Release Date: February 5th, 2019 (Nintendo 3DS)
Genre: JRPG, Dungeon Crawler
Publisher: Atlus USA
ESRB: Teen (Alcohol Reference, Fantasy Violence, Mild Language, Suggestive Themes)
Many gamers, including myself, are no strangers to Atlus games. They tend to cover niche Japanese products and localize them to great effect here in the west. Their latest game coming to the west is Etrian Odyssey Nexus, which is the sixth mainline title in the popular franchise. With this being the last Etrian game to be released on the 3DS, Etrian Odyssey Nexus provides a worthy send off to this fantastic franchise. I am no expert myself when it comes to the Etrian series of games, but I have played a few in the past. The most recent of those being the Persona based spin-off Persona Q. While I may not be an end all authority of the series by any means, I am a fan of them. What makes this a worthy send off for the series on the Nintendo 3DS? Well read on to find out, of course!
Thankfully, not much has changed for the veterans of the series this time around. It keeps the same map drawing, first person point of view, dungeon crawling, and turn based combat from its predecessors that lends to the enjoyable time-tested Etrianexperience. The game offers a heap of customization options through the player’s appearance, colors, and armor. There are nineteen classes to choose from, as well as battle formations to consider when mixing these classes and more. Each class does hold a separate skill tree that you can invest into and thus further the assembled team with different abilities – be that magic skills, defense skills, or anything in between. This is just another layer of customization that the game offers. A skill tree is nothing revolutionary, but with so many classes, and the open ended nature of the skill tree, it combines to create more of a personal experience. This may sound a bit complicated to the uninitiated, but it could be a good place for newcomers to the series to start. It introduces things slowly enough for the average curious gamer to get involved, but it does not overstay its welcome to frustrate the more hardcore crowd. It truly just feels like a love letter for Etrianfans to give the series a proper farewell to the Nintendo 3DS.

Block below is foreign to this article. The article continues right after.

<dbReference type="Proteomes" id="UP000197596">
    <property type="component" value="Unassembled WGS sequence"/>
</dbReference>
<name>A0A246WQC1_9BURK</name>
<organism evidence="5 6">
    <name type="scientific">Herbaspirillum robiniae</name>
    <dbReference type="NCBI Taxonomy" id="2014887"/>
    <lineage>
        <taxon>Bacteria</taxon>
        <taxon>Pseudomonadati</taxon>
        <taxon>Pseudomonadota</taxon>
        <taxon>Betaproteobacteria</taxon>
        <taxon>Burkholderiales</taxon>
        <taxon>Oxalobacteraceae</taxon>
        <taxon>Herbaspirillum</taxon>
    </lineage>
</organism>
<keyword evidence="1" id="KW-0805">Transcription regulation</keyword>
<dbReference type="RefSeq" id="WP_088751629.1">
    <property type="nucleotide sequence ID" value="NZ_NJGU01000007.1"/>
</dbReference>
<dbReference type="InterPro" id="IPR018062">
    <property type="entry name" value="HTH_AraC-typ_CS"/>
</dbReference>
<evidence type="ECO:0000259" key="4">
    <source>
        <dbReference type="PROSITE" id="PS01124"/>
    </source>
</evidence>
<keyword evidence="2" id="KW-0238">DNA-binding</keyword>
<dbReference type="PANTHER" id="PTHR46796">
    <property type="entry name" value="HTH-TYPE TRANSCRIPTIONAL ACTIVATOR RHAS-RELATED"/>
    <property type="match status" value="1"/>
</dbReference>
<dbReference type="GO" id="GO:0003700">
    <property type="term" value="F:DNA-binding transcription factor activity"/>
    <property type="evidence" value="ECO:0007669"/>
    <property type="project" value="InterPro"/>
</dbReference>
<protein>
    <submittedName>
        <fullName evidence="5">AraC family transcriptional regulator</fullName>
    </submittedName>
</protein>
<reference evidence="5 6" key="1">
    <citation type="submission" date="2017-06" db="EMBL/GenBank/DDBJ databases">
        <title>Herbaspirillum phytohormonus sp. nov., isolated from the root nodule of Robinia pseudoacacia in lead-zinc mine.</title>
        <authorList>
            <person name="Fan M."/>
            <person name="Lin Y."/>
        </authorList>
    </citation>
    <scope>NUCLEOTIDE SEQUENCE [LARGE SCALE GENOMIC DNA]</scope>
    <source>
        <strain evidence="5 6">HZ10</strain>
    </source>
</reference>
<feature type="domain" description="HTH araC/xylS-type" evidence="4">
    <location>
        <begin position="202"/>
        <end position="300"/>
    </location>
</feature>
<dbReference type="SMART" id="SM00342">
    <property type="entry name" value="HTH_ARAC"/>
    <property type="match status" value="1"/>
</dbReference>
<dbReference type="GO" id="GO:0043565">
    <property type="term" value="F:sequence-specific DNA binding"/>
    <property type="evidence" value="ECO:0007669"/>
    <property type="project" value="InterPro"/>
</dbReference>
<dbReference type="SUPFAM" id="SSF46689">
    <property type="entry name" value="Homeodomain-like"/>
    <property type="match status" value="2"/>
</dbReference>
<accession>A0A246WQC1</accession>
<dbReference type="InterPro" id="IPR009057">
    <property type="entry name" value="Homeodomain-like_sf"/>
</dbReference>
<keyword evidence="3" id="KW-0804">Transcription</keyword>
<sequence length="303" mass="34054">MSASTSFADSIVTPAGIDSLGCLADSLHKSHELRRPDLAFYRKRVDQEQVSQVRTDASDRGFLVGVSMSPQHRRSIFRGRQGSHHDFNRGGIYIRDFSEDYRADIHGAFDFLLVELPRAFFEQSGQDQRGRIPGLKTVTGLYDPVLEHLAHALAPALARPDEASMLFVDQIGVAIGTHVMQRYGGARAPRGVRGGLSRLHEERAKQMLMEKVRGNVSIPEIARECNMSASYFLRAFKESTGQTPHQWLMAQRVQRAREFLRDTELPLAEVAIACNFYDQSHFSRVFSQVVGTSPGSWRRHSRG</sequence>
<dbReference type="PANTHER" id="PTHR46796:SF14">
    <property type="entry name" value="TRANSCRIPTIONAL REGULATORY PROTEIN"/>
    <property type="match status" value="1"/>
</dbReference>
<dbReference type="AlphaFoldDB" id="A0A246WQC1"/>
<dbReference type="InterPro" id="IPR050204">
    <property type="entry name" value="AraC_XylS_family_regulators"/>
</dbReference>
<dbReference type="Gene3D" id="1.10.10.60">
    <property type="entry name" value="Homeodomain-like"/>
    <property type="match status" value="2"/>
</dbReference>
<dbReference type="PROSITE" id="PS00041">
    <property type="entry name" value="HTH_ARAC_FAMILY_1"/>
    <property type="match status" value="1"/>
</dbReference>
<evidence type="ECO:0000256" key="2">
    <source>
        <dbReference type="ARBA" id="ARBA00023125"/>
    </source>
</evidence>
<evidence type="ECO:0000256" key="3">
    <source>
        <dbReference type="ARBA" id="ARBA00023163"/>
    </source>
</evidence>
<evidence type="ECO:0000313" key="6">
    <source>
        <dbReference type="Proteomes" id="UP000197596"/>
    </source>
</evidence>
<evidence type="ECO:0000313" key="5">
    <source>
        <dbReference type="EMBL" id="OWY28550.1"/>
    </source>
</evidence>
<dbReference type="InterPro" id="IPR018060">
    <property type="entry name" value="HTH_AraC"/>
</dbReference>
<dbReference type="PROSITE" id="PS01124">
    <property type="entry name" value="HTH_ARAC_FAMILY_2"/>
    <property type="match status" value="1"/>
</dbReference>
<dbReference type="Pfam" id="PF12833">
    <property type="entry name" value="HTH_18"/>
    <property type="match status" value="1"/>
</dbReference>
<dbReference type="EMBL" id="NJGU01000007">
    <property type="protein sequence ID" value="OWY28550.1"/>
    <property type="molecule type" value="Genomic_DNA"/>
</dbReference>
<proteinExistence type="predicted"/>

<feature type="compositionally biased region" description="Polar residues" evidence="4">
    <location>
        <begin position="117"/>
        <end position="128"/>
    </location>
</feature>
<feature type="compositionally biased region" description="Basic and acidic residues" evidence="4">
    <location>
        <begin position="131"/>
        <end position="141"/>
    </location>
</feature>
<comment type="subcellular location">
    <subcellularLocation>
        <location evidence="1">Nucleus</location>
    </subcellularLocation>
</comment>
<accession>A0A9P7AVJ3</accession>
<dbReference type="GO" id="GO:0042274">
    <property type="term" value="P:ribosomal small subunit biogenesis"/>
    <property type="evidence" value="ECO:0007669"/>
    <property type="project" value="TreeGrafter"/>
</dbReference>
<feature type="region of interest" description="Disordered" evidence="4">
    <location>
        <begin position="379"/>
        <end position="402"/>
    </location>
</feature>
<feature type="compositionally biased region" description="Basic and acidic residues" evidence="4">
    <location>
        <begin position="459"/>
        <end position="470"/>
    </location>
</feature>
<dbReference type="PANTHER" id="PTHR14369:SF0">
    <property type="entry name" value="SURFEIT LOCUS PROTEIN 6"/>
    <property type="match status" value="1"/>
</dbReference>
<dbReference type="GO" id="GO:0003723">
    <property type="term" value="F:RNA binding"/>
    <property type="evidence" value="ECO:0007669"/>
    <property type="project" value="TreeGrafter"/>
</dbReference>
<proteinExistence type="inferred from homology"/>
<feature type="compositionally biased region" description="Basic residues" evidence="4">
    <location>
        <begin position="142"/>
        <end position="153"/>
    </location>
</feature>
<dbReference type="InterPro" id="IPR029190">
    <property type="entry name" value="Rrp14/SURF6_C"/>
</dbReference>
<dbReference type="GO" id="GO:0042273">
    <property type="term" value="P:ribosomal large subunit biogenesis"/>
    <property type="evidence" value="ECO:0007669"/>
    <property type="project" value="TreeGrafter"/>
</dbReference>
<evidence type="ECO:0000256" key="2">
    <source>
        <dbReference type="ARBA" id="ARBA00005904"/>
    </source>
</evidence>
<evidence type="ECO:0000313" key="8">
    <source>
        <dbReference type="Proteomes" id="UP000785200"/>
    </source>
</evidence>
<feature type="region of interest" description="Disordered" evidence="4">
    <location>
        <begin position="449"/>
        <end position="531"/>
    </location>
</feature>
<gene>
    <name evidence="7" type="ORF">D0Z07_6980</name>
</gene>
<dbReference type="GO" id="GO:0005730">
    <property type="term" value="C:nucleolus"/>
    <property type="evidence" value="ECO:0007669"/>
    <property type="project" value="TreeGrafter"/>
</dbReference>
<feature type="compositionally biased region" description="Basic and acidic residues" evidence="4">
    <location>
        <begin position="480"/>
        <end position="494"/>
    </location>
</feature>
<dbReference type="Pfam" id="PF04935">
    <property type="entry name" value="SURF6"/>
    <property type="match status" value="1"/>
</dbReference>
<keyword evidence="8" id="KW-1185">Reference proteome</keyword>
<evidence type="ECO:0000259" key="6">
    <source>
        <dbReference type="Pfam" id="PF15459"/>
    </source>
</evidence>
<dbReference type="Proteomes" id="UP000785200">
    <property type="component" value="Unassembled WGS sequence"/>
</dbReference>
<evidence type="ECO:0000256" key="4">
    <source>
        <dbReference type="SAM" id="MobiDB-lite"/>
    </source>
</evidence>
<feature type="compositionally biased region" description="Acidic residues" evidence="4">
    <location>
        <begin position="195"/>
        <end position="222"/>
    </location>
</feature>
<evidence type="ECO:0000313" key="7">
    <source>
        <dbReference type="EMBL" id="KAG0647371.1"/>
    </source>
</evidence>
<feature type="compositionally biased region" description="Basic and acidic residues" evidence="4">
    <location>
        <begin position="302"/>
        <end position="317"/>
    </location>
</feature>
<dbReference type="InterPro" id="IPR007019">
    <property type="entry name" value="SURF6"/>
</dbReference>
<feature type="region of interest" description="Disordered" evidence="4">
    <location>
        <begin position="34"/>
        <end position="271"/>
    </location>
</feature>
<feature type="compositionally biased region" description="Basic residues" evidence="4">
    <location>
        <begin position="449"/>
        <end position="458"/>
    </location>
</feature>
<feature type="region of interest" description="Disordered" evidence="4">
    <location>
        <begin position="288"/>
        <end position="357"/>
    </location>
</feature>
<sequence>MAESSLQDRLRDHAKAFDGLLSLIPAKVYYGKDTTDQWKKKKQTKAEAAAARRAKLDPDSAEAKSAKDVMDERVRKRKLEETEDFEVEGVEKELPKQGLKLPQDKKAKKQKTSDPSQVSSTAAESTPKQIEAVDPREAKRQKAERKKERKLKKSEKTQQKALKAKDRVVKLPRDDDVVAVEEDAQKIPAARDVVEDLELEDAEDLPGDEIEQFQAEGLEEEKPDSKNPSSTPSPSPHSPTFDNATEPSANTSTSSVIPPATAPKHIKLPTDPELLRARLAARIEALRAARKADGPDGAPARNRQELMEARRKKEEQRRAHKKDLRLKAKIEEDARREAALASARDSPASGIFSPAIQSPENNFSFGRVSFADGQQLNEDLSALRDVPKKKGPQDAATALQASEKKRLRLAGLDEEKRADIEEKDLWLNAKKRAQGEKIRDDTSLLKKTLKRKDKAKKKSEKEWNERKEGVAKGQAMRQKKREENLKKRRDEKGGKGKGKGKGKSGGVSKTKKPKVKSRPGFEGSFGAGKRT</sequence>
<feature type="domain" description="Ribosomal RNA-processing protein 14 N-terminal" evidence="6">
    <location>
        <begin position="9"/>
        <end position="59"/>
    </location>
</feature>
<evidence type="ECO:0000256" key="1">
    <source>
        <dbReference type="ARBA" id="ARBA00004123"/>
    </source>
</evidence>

As with most Atlus games, the player will get their money’s worth out of the title and it will keep them busy for quite some time. Half the game includes completing missions, progressing through the story, and dungeon crawling. The other major half, one could argue, is the map drawing. Have you ever wanted to feel like a dungeon explorer AND a cartographer? Well here is your chance to do just that. This is one of the standout features in the series, and it makes a welcome return here. The player can get lost with just drawing and customizing their maps to their own taste and it provides quite a creative outlet for the player. The game has a decently robust map editor for them to use as well. That is not to say that the player can draw their own custom labyrinths though. They are static dungeons, but the player has the ability to personalize each and every map and floor. There is an auto-map feature available, but I recommend against it to get the full experience. Sure, it will help the player find that corridor they may be missing, as they tend to hide them well, but I think it detracts from the experience if the player has the game draw it out for them in its entirety. It is to the player’s benefit to mark down any event or item that may come in handy for the future as well. For example, I found a seemingly unimportant water fountain in one dungeon, but luckily I had marked it down. Later on, I came across a villager request that was looking for that specific fountain. As I had marked it down when I was drawing my map, I knew exactly where to go and finished the quest very easily.